Early on I had a 'Duchesse de Brabant' that grew all to one side for two and a half years like a leaning Statue of Liberty in a scorching hot spot in the garden. It looked awful, and the gardener was embarrassed. Adding to the awkwardness was the lack of foliage so that she looked invisible to the camera, making it impossible to show off my baby. Along about the middle of the third year she was suddenly round and 5'x5' - how did that happen? - but still sparsely leafed. Unfortunately, by then my mind was set to not liking her, and in October I gave her away. Of course, she immediately became beautiful in the new garden. Before I dug her up I took two cuttings, both took, and I potted them up and set them in the cooler pot ghetto. When they bloomed, they looked gorgeously different than the bush had looked in the ground, so I decided to plant one on the east side of the garden (and gave away the other). This baby is in her second season probably in a little too much shade. In the first year her few thin, squiggly canes were practically on the ground, but I ignored her, knowing not to get antsy about her. This year there hasn't been much change until the last month. She now has one new thicker vertical cane ending in a blooming candelabra of typically beautiful DdB flowers with fragrance. It's about three and a half feet tall, so she has a long way to go, but it was an enlightening moment.
The first couple of years of the garden I was out with a magnifying glass and Sherlock Holmes cap examining every nuance of the bushes, and then I stopped doing that, thinking myself a more mature gardener no longer hyper-ventilating over the details. However, I feel like I have missed some of the adolescent aspects of the roses, so again I'm reacting in my old knee-jerk fashion, thinking this and that rose HAVE to go. I forget or never knew that seasonal conditions are not static. In addition to normal growing pains there are the after-effects of harsh weather conditions like the 20-degree nights at the end of a very warm winter and roses filled with lush new growth. Perhaps dead canes weren't the end of it. Perhaps the plants suffered in ways that were not visible and are still recovering.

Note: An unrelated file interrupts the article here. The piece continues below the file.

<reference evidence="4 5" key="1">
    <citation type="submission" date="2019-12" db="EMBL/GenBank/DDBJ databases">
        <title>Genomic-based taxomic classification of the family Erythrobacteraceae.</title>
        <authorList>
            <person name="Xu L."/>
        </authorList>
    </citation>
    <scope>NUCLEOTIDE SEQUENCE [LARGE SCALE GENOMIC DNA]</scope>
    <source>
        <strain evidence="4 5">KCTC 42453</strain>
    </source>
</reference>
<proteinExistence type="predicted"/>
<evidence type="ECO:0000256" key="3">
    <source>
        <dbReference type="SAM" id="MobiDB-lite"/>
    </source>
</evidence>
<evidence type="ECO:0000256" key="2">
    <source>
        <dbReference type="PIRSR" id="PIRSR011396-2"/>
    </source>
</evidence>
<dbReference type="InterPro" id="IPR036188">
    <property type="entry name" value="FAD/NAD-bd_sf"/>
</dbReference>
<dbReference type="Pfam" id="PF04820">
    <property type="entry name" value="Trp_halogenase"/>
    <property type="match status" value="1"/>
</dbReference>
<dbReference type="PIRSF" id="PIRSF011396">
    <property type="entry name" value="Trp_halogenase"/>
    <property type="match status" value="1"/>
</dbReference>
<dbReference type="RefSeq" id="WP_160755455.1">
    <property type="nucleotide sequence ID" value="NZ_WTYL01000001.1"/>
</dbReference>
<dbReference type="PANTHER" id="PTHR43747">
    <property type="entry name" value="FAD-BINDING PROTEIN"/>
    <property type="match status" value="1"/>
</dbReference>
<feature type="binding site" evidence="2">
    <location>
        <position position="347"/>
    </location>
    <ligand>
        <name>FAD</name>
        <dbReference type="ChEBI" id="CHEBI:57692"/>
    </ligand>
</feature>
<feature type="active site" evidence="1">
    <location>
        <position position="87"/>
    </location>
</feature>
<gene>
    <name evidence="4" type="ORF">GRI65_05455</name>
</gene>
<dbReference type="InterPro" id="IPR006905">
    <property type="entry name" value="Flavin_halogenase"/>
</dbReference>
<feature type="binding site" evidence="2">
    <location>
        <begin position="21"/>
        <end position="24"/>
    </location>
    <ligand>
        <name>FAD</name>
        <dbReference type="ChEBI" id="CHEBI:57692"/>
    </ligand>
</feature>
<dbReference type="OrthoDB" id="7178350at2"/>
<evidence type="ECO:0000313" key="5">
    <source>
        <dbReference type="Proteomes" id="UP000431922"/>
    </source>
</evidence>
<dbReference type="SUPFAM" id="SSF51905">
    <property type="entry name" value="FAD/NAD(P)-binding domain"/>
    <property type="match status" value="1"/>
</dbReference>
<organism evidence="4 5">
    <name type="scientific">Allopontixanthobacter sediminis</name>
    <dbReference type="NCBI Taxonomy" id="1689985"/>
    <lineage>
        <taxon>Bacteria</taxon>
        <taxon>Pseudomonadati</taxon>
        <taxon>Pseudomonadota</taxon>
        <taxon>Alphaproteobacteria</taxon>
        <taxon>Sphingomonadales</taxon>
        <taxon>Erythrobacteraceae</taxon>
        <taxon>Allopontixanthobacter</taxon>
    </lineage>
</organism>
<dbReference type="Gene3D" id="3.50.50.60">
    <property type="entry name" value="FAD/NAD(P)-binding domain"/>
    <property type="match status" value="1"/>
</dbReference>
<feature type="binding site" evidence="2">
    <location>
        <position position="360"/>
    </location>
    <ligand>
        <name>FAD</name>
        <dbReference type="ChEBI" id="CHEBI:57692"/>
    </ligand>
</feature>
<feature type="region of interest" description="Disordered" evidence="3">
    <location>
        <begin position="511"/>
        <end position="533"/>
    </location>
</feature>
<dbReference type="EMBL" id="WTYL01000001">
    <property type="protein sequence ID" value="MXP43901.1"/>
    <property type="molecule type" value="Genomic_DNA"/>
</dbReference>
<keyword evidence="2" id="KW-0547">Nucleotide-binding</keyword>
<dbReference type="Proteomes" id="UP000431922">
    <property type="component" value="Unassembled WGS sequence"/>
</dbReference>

All this is to bring us to my point. Unless the bush is dead or dying, is three or four years of growth something to be shoveled out of the ground? Or is this a time for the exercise of REAL gardening patience? Is this where the rubber meets the road and we get down to the nitty gritty of allowing nature to just BE? Am I looking at a defective rose plant or merely the suddenly big teenage nose and pimples of my adolescent bushes? Have I prematurely judged the ugly-duckling stage of an immature rose as a loser before it has had time to become the over-21 adult? And how different will the young adult be when he's a solid late-twenties guy?
The bottom line is that this idiot-gardener has the power of life and death in her hands without the wisdom needed to wield it judiciously. And she should STOP wielding it until she's gotten wiser. Perfect and beautiful teenage swans are the exceptions, and they aren't teas, Chinas and Noisettes. In my garden they're the poly, ‘Clotilde Soupert’, and the early HT, ‘Mme Abel Chatenay’. The teas are a totally different story. At three and four years old they have much more maturing to do. They are like the 13-year-old boy standing next to his 20-year-old cousin, and how many 30-year-olds don't in the least resemble their yearbook picture? Tea roses are deceptive, and this gardener has been too gullible.